What to Do When a Record Doesn’t Tell You Much

Oh, that every record we use would be filled to the brim with details about our ancestors. Unfortunately, not every record is rich in detail. But just because it's a skimpy record doesn't mean we can't use it. Here's what to do when a record doesn't tell you very much.

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Charmaine Szostek asked a question on Facebook about the race of someone she saw listed on the 1850 Slave Schedule. (Thank you, Charmaine, for letting me use your example here on the blog!) Here's a portion of the page that Charmaine posted:

George Lowery, Union Parish, Louisiana, 1850 Slave Schedule, unnumbered page after page 687. Image courtesy FamilySearch.org. (Click to enlarge.)

Here is Charmaine's question: "George Lowery is one of my great grandfathers. I was trying to understand what I was reading. Does it say that his race is black?"

Learn About the Record

We always need to learn about the records we're using. That's exactly what Charmaine did when she posted this on Facebook. Here's the entry on line 36:

Geo. Lowery, 1 slave, age 60, male, black.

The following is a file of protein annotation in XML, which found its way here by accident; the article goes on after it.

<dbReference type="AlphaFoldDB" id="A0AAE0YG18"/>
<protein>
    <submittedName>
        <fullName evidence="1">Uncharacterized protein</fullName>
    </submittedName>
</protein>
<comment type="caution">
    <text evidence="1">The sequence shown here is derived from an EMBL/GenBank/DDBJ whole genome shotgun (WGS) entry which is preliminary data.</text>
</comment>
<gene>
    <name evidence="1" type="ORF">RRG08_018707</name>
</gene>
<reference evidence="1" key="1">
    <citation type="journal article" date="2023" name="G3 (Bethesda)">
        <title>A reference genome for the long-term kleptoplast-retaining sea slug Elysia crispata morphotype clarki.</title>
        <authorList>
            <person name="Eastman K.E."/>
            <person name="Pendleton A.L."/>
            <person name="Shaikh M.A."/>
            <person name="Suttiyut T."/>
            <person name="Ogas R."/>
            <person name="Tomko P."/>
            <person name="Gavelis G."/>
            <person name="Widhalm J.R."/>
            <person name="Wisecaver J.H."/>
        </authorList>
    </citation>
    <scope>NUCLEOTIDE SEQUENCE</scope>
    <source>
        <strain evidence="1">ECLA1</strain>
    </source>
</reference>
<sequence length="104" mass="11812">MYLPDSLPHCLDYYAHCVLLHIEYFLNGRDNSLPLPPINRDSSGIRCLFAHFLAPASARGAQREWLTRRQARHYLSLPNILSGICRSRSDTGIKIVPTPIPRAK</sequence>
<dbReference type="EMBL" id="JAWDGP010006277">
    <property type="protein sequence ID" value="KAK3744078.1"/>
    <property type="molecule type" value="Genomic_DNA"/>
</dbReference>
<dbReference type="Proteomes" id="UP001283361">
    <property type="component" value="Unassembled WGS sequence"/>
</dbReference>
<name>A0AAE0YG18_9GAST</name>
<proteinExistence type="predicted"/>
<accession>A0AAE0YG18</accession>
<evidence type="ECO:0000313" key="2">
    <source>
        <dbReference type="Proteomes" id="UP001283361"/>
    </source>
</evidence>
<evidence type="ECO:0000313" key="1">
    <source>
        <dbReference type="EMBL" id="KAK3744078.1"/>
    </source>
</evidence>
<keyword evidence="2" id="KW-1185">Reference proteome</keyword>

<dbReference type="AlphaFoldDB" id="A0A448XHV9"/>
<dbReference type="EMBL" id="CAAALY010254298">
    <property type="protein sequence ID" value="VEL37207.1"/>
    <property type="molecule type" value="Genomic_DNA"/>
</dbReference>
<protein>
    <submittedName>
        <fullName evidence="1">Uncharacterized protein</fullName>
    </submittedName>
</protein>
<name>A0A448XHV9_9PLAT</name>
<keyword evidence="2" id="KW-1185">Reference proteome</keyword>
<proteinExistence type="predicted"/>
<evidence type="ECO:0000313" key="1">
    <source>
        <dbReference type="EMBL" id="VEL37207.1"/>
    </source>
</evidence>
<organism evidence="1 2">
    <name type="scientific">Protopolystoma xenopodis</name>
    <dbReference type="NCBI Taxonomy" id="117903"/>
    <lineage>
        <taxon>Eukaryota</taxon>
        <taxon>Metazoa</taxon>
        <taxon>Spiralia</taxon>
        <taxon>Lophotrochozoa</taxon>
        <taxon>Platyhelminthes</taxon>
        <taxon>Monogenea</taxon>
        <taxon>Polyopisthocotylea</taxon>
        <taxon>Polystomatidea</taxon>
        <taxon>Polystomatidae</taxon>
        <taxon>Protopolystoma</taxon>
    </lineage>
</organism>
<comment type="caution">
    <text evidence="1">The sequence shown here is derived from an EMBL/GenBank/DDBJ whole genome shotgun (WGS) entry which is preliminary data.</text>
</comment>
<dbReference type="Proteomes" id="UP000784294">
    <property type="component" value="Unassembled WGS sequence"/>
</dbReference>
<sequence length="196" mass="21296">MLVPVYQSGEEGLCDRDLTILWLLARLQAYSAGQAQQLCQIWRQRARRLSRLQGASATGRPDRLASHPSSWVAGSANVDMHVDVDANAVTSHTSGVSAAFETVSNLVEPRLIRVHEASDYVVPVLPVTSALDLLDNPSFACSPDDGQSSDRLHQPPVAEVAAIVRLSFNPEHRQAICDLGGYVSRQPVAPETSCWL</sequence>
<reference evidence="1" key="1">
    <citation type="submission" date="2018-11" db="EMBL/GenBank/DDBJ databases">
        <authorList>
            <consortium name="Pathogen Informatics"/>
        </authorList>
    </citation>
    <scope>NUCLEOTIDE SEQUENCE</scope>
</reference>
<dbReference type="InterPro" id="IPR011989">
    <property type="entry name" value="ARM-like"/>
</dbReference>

Charmaine was confused about what the record was telling her. Was George Lowery a black man who owned slaves?

Several people on Facebook jumped in with links to articles about blacks who were themselves slave owners. Those articles were insightful, but they didn't answer Charmaine's question: Was this George Lowery a black man?

The answer: You can't tell from this record. 

The Slave Schedules list the slave owner's name, plus a basic description of each slave (age, gender, race, whether a fugitive from the state, and if they were "deaf & dumb, blind, insane, or idiotic.") Where it gets confusing is the first line for each slave owner is a combination of the slave owner's name plus the description of the first slave on the list. 

So the line with George Lowery's name doesn't tell us his race; it tells us the race of one of his slaves. 

Now what?

Learn How the Record Relates to Other Records

Records often do not exist in isolation. They often work with other records. That's true with the 1850 and 1860 Slave Schedules. They were taken at the same time as the population schedules (the part of the census we usually use). Since George Lowery is listed by name on the Slave Schedule, he should also be listed on the population schedule. This is helpful to us since the population schedule is supposed to list each (free) person's race. 

This Slave Schedule is for Union Parish, Louisiana, which means that George Lowery should be listed there in the population schedule. There's one problem: There's more than one George Lowery. 

  • George Lowery, age 5, born in Alabama
  • George Lowery, age 54, born in Georgia

Chances are that a 5-year-old isn't the owner of 41 slaves; it's more plausible that the 54-year-old George is the one. But what if the two George's had both been adults? How could we sort them out?